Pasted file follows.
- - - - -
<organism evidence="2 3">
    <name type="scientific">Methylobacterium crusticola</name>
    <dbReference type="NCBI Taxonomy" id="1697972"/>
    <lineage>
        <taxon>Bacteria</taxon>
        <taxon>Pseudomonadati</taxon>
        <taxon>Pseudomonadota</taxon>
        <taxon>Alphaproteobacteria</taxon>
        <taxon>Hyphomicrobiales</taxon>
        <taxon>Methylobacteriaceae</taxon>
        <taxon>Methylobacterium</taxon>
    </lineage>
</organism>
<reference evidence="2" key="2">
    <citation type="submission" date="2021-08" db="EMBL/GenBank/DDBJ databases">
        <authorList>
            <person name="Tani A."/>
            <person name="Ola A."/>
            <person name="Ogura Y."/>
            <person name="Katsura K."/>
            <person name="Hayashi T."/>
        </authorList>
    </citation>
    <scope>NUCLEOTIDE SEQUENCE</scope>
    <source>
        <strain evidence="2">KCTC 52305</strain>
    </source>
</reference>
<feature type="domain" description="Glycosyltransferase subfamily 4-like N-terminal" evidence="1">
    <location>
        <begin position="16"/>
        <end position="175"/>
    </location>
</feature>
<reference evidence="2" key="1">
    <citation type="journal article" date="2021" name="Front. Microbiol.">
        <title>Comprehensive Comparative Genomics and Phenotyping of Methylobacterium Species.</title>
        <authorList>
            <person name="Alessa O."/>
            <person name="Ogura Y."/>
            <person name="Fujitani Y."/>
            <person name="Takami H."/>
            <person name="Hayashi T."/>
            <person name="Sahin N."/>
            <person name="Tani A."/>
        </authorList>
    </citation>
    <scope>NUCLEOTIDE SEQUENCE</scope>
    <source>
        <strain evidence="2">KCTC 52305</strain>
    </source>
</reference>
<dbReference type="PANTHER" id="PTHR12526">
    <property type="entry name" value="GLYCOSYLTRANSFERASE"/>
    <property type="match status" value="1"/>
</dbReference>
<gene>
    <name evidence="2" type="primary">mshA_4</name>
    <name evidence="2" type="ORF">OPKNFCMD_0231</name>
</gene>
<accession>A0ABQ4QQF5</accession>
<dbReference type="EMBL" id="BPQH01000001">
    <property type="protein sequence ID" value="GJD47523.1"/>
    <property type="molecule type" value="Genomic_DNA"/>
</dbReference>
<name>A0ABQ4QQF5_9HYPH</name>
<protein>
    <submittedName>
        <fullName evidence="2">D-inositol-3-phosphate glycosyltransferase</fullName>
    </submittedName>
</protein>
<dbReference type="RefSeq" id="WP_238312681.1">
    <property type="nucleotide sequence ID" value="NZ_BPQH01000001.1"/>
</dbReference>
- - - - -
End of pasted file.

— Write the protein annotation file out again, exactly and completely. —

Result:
<organism evidence="2 3">
    <name type="scientific">Methylobacterium crusticola</name>
    <dbReference type="NCBI Taxonomy" id="1697972"/>
    <lineage>
        <taxon>Bacteria</taxon>
        <taxon>Pseudomonadati</taxon>
        <taxon>Pseudomonadota</taxon>
        <taxon>Alphaproteobacteria</taxon>
        <taxon>Hyphomicrobiales</taxon>
        <taxon>Methylobacteriaceae</taxon>
        <taxon>Methylobacterium</taxon>
    </lineage>
</organism>
<reference evidence="2" key="2">
    <citation type="submission" date="2021-08" db="EMBL/GenBank/DDBJ databases">
        <authorList>
            <person name="Tani A."/>
            <person name="Ola A."/>
            <person name="Ogura Y."/>
            <person name="Katsura K."/>
            <person name="Hayashi T."/>
        </authorList>
    </citation>
    <scope>NUCLEOTIDE SEQUENCE</scope>
    <source>
        <strain evidence="2">KCTC 52305</strain>
    </source>
</reference>
<feature type="domain" description="Glycosyltransferase subfamily 4-like N-terminal" evidence="1">
    <location>
        <begin position="16"/>
        <end position="175"/>
    </location>
</feature>
<reference evidence="2" key="1">
    <citation type="journal article" date="2021" name="Front. Microbiol.">
        <title>Comprehensive Comparative Genomics and Phenotyping of Methylobacterium Species.</title>
        <authorList>
            <person name="Alessa O."/>
            <person name="Ogura Y."/>
            <person name="Fujitani Y."/>
            <person name="Takami H."/>
            <person name="Hayashi T."/>
            <person name="Sahin N."/>
            <person name="Tani A."/>
        </authorList>
    </citation>
    <scope>NUCLEOTIDE SEQUENCE</scope>
    <source>
        <strain evidence="2">KCTC 52305</strain>
    </source>
</reference>
<dbReference type="PANTHER" id="PTHR12526">
    <property type="entry name" value="GLYCOSYLTRANSFERASE"/>
    <property type="match status" value="1"/>
</dbReference>
<gene>
    <name evidence="2" type="primary">mshA_4</name>
    <name evidence="2" type="ORF">OPKNFCMD_0231</name>
</gene>
<accession>A0ABQ4QQF5</accession>
<dbReference type="EMBL" id="BPQH01000001">
    <property type="protein sequence ID" value="GJD47523.1"/>
    <property type="molecule type" value="Genomic_DNA"/>
</dbReference>
<name>A0ABQ4QQF5_9HYPH</name>
<protein>
    <submittedName>
        <fullName evidence="2">D-inositol-3-phosphate glycosyltransferase</fullName>
    </submittedName>
</protein>
<dbReference type="RefSeq" id="WP_238312681.1">
    <property type="nucleotide sequence ID" value="NZ_BPQH01000001.1"/>
</dbReference>